Chicago Cubs: Top candidates to serve as the team’s designated hitter

Kris Bryant / Chicago Cubs (Photo by Bob Levey/Getty Images)
Kris Bryant / Chicago Cubs (Photo by Bob Levey/Getty Images) /
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Chicago Cubs
Kris Bryant / Chicago Cubs (Photo by Jim McIsaac/Getty Images) /

If baseball is played this year, it seems likely the National League will adopt the designated hitter. How would that impact the Chicago Cubs lineup in 2020?

For years, fans, writers and really all who love the game of baseball have debated whether or not the National League should ever adopt the designated hitter. Of course, it’s been a fixture in American League baseball since 1973 – but the Senior Circuit, including the Chicago Cubs, have opted to stick with the traditional approach of pitchers batting for themselves.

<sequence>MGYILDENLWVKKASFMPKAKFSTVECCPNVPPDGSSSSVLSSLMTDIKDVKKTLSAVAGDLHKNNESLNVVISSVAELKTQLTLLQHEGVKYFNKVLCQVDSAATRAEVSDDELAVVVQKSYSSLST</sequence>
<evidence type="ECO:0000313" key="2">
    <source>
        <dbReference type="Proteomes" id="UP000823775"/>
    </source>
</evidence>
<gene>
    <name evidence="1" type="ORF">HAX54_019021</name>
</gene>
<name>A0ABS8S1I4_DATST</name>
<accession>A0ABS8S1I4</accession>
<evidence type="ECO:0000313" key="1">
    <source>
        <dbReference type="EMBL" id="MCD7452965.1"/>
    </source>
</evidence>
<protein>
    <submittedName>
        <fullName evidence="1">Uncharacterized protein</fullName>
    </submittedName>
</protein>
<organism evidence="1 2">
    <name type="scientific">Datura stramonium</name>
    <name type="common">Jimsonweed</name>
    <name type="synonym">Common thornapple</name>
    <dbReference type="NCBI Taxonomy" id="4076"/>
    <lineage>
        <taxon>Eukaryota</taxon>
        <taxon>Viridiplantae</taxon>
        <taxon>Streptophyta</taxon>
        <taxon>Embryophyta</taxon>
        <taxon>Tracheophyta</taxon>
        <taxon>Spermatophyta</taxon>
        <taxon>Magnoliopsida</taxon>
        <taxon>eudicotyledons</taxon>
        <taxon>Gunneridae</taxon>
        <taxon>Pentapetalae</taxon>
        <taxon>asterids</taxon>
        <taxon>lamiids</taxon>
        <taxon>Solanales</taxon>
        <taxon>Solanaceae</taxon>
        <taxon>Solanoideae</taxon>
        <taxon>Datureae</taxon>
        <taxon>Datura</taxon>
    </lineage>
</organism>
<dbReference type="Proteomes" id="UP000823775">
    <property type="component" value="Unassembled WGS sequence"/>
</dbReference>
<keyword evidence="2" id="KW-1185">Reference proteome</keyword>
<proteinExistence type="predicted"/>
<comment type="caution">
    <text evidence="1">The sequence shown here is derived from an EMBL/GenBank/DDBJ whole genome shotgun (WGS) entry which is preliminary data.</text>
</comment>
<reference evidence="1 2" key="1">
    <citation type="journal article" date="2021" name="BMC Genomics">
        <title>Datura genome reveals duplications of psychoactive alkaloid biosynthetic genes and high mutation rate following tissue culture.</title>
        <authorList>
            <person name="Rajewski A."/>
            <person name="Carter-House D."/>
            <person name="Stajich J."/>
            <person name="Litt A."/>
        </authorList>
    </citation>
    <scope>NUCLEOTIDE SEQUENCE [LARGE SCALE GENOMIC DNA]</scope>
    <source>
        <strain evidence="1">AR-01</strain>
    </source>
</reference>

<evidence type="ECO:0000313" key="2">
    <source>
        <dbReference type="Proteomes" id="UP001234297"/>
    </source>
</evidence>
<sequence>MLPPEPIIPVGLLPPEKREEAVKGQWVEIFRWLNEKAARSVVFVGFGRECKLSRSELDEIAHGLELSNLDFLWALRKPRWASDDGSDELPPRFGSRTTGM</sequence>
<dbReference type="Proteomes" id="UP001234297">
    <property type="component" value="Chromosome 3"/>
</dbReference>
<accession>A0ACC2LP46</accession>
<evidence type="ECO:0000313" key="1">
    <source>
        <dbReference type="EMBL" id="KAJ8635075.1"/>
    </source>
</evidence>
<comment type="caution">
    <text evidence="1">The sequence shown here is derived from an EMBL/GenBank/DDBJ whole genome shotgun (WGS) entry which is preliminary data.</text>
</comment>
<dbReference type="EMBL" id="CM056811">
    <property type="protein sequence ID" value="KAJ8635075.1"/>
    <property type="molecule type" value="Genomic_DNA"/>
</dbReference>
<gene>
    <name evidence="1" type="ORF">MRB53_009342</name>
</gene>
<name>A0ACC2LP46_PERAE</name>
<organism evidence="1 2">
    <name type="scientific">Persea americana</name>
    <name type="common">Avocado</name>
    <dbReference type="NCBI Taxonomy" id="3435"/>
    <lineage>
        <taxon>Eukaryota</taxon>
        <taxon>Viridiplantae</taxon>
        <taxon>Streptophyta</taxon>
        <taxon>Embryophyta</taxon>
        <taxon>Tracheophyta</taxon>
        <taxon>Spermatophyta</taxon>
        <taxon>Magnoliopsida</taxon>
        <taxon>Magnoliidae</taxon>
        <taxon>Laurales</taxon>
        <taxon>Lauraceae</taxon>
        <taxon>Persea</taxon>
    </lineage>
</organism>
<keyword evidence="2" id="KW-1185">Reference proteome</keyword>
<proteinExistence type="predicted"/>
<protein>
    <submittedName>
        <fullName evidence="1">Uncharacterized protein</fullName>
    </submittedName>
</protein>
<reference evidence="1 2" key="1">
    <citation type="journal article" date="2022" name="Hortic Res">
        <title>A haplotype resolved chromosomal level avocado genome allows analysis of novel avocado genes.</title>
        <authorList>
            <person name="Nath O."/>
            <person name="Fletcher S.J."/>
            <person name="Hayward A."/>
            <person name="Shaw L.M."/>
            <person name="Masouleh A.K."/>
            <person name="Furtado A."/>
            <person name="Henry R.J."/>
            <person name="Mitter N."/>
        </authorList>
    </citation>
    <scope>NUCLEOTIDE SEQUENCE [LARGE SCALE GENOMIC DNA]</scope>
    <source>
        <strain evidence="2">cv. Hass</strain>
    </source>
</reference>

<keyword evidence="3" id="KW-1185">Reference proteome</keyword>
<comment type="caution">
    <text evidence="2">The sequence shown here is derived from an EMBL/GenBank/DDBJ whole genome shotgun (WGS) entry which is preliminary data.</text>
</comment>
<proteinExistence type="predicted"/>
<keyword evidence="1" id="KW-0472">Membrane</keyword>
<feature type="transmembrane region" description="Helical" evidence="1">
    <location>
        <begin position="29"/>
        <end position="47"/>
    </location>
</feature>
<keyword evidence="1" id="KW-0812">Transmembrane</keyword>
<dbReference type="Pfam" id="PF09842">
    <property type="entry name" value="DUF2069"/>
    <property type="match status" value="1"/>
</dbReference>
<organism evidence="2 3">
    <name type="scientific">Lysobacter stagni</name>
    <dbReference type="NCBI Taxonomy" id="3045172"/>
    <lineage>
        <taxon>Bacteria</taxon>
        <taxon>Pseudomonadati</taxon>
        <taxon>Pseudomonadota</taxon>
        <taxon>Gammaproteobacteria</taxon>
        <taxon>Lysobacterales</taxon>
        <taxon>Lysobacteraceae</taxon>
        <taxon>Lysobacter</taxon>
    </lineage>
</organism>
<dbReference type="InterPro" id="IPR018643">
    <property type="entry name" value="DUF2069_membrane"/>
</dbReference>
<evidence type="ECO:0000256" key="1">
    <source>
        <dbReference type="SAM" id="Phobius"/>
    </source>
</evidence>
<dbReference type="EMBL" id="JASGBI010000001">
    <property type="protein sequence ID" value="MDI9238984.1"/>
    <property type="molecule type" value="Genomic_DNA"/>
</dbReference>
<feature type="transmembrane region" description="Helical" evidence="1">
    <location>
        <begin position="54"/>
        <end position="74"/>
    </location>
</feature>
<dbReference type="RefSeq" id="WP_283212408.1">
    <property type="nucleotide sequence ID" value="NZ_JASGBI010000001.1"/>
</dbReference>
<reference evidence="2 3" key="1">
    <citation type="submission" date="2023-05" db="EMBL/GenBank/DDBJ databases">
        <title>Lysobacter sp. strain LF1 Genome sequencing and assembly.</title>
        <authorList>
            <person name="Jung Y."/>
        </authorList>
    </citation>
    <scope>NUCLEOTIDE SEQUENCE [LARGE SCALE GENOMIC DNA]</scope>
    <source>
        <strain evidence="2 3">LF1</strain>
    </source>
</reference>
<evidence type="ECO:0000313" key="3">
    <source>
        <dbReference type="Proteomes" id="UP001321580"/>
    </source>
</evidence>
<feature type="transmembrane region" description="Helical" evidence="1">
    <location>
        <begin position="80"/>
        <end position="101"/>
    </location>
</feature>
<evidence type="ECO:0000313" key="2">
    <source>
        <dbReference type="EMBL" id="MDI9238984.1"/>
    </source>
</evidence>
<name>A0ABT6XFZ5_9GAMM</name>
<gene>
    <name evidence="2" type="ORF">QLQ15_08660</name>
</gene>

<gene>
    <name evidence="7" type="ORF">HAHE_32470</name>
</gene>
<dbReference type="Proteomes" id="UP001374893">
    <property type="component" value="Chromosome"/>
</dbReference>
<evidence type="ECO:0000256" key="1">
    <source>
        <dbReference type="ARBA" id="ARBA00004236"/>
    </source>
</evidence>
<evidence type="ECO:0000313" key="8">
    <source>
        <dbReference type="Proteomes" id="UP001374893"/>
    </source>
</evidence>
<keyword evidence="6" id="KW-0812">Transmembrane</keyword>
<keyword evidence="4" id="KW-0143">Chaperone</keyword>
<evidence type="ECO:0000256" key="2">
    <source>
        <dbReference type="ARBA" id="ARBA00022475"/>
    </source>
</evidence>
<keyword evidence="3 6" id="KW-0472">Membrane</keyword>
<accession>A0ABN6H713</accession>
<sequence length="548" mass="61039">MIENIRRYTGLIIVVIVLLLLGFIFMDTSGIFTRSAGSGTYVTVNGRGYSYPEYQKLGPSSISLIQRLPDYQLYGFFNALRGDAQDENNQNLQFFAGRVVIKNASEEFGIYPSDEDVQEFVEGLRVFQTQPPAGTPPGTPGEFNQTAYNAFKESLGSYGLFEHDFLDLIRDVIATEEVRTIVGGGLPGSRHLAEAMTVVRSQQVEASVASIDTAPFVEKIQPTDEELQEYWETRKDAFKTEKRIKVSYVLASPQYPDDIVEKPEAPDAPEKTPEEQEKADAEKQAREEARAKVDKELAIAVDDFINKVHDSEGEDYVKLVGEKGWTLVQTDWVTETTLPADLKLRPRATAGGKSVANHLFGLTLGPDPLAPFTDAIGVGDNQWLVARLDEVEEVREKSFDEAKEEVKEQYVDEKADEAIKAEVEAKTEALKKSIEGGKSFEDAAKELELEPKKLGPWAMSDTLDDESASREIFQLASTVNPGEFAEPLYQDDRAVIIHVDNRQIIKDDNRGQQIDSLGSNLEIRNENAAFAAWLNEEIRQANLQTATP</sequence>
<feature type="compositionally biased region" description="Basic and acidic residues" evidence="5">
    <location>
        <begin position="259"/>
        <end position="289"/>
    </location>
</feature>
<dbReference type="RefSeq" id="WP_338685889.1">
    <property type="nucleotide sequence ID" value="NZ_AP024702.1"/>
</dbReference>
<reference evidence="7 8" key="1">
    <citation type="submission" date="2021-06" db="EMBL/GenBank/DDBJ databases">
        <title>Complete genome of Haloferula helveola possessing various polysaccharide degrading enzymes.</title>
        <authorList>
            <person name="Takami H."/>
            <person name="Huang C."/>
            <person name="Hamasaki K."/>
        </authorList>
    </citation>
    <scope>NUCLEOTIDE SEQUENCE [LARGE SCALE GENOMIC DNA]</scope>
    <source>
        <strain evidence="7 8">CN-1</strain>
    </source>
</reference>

But according to multiple reports, if there’s baseball in 2020, the league will not have a choice about the DH – as it would be universally implemented across all of Major League Baseball as a way to prevent injury and potentially keep pitchers fresh over the course of a proposed 82-game shortened schedule.

Really, this should come as a surprise to no one. It makes sense. So supposing that we do see the designated hitter come to the National League, at least in the interim, this summer, what does that mean? For the Chicago Cubs, it may not be as cut-and-dry as you might initially think.

Believe it or not, the Cubs could go in several different directions, depending on what the front office and first-year manager David Ross have in mind. There’s one guy who makes a lot of sense given the qualms about his defense – but Chicago should consider some alternatives, as well.